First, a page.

OK this is the basic issue here. IF you want to pursue a particular career path that is unusual and requires specific qualifications, vocational or otherwise, one of the first things you should do is find out what the requirements are for that job. The first thing this young man should have done is talk to the police to see what their requirements would be. Even more so the Nation Building Fund should have done similar investigation to see if the course they were paying for was going to produce the qualifications that would lead to a career in Cayman and one of benefit to Cayman.

    Perhaps an inventive solution might be to purchase a crop dusting helicopter as a back up to the mosquito plane; that might be cheaper to run, allow him (and anyone else who want to train) to build up his flying hours and give some extra relief against the horrid mozzies. However I admit I have done no research and do not know if this is a creditable solution that is ideal for Cayman….

  5. Anonymous says:

    Dear Regular CNS Crowd,

    Kindly stop assuming that at times like these all of “Cayman” (btw, what does that make you and your colleagues – as you are clearly making a distinction) is behind the efforts to employ a Caymanian on every occasion.

    Meaning, I am as pro-Caymanian as they come, however, I also prefer to have the pilot in control of the big, heavy metal bird above my head in the middle of intense police and rescue action as experienced and relaxed as possible. In my humble and unprofessional opinion, the Caymanian in question cannot be at such a level due to age and relative flying hours.

    – Who

    • Anonymous says:

      What is so hard about having a Caymanian act as co-pilot and gaining the hours and experience, Cayman Airways style?

      • Anonymous says:

        Because, as been said countless times, there is NO co-pilot seat, position, controls etc.etc. on this Helicopter. There can be NO co-pilot in this helicopter.

        • Anonymous says:

          EC 135’s have dual controls, although one set can be removed. If they were removed from this helicopter, who did it and why?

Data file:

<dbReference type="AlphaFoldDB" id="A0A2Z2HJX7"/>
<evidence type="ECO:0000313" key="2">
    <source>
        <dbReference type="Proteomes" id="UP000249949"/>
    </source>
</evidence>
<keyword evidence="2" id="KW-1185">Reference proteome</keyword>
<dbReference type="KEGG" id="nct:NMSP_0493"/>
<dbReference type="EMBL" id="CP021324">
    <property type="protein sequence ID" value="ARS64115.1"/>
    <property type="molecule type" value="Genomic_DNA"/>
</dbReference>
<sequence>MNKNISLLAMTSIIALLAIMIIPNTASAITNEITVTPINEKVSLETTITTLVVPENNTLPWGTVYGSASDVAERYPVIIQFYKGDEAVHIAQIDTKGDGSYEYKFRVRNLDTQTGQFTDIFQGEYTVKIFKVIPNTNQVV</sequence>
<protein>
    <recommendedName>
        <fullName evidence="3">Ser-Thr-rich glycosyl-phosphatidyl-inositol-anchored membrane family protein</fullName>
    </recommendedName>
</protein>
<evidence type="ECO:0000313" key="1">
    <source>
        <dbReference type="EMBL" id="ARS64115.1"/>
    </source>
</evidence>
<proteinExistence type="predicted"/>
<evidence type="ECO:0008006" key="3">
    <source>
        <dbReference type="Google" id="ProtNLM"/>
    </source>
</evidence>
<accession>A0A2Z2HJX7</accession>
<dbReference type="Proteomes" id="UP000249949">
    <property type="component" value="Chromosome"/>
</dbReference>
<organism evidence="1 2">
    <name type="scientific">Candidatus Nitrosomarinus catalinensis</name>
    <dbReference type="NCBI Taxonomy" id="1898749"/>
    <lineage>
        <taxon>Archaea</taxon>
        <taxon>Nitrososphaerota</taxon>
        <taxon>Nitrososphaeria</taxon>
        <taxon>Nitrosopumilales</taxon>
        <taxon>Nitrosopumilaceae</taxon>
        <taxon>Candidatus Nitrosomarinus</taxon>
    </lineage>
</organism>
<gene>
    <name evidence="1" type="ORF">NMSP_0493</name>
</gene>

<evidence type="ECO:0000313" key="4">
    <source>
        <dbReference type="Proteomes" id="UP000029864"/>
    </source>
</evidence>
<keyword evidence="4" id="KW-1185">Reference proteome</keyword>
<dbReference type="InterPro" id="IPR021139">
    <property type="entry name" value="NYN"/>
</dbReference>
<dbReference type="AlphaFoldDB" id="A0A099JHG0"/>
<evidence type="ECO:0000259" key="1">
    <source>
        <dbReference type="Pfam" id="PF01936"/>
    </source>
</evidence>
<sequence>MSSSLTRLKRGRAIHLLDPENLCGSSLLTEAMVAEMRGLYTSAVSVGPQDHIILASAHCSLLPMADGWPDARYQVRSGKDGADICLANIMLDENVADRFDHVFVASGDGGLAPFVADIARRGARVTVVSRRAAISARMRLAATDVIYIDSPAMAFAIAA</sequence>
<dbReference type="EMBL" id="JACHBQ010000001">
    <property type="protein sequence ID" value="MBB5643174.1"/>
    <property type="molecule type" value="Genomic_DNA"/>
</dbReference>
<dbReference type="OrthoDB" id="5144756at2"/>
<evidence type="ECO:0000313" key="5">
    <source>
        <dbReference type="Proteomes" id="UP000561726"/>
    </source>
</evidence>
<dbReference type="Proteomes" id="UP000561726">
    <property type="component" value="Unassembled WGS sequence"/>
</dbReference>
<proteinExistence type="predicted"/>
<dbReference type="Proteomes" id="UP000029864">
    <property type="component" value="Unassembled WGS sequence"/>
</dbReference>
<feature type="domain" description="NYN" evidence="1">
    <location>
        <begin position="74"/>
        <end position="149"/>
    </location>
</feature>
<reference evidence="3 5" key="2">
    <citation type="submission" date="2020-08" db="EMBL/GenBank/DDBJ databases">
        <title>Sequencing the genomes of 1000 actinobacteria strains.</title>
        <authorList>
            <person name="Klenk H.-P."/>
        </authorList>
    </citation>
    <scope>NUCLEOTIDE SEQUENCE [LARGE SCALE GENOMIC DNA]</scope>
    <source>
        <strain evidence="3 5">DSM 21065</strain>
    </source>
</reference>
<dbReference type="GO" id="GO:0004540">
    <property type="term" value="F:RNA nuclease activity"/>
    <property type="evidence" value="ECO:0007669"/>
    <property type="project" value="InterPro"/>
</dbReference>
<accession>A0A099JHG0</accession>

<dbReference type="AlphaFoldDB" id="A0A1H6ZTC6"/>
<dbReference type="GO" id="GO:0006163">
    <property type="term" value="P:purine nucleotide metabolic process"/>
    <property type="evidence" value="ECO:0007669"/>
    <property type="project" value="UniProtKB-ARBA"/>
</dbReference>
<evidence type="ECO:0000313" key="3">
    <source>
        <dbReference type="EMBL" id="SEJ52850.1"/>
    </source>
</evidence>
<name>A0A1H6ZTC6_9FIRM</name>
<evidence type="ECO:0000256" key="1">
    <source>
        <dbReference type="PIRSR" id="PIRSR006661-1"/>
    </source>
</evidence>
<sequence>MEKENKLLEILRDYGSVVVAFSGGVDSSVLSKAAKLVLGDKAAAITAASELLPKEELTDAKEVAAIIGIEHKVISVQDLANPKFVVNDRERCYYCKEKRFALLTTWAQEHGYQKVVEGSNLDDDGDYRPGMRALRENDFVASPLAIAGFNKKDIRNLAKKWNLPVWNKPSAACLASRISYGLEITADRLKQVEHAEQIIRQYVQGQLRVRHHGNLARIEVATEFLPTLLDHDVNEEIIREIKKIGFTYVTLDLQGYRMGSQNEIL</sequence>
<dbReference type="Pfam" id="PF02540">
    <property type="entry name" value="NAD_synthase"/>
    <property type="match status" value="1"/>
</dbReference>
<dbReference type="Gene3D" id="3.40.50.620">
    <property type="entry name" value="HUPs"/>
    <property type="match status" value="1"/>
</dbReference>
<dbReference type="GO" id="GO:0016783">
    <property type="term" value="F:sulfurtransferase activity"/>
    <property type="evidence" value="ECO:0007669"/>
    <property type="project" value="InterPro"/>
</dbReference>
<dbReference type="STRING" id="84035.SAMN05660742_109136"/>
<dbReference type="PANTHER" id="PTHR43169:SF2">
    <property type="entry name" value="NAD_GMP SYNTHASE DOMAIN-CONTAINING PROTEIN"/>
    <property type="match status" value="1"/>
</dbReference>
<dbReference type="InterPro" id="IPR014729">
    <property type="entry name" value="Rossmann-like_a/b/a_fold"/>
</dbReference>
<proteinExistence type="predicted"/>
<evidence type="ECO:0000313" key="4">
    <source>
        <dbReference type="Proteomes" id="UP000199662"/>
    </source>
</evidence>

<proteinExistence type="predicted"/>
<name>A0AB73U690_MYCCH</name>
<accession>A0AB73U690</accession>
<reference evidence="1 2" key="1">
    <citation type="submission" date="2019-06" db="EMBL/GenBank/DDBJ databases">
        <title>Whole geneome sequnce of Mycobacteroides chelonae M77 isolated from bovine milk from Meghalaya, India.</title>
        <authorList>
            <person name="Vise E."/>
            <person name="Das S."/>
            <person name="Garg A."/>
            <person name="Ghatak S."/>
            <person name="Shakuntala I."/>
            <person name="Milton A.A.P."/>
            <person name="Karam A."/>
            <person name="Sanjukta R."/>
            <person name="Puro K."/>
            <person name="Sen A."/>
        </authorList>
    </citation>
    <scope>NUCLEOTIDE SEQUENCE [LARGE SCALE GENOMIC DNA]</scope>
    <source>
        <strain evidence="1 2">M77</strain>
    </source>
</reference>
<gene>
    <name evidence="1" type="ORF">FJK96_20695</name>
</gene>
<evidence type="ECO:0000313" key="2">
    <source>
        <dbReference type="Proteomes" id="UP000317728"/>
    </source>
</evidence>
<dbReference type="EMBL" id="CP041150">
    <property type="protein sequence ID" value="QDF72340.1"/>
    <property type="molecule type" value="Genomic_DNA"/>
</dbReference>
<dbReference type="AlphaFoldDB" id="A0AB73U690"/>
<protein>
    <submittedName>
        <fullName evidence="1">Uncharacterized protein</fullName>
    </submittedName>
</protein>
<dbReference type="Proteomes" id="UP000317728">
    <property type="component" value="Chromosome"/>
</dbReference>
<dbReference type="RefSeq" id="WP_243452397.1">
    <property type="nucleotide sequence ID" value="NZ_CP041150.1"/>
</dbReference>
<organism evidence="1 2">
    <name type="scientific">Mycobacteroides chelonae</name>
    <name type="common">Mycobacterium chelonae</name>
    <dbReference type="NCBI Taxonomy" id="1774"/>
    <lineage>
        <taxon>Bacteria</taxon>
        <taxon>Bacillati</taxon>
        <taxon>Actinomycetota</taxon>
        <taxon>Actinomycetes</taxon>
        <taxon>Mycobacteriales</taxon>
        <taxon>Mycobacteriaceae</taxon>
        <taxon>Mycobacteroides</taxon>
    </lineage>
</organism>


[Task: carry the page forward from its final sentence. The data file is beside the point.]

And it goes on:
• Anonymous says:

            Left seat, front police tactical flight officer operating camera and technical equipment. No dual controls. Same world over. No one ‘removed’ the controls. Give them a call and go and see for yourself.

      • Anonymous says:

        Once again, there is NO co pilot or first officer position in police helicopters including this one. It is a single pilot helicopter and does not have dual controls fitted. the Police helicopter flies with tactical flight officers (look it up, same world over) who operate the cameras and police role equipment and have tactical control of the aircraft. They do not fly, and therefore only the pilot can get flying hours.

  6. Anonymous says:

    Get past It Cayman . Best man for the job wins. He is well suited for the position. Mr. McLean needs to get over it, drink a coconut, and again…. Get over it. It cannot always be about Caymanians…. Sorry

    • Anonymous says:

      It cannot always be Caymanians for the job, but when shit hits the fan, see who takes off running. The storm is always ragging against the locals. No wonder we have so many gangsters infiltrating or shores.

    • Anonymous says:

      By your analogy, almost no Caymanian would ever have a job. No person would claim that a Caymanian is the best are best in the world for 99% of positions.

  7. Anonymous says:

    Appears that the incoming pilot has gone and earned his wings in the army the hard way and then has considerable police experience. Why should Cayman not have the best of the best doing such an incredibly dangerous and vital job, certainly reassures me. McLeans nephew already has had a large amount of nation building funds invested needs to get himself out there and gain the experience and come back as the best. It is heartening it is not a helicopter for some MLA’s relative to be put in with no experience just because he wanted to do it since he was a boy. The police helicopter probably wasn’t here when he was a small boy.

  8. Diogenes says:

    Helicopter pilot (with combat experience) – not a fighter pilot. Big difference.

  9. Anonymous says:

    A caymanian pilot is flying bigger and better elsewhere and are more appreciated for their talents..fact . We have great people doing great things all over the world..fact

  10. Anonymous says:

    If he really wants the RCIPS position why doesn’t Alden’s nephew simply join the British army, qualify as a military helicopter pilot, put his time in, then come back and apply for the job? Too much like hard work for him?

    Every time I hear about Alden poking his nose into law enforcement I remember just one thing – this is the man who orchestrated the campaign against Derek Haines and got him sacked.

    • Anonymous says:

      To correct your reference, think you mean Arden?

      • Anonymous says:

        Quite right 7:27 – unfortunate typo on my part and my apologies to the Hon Premier for the unintended slur.

    • Anonymous says: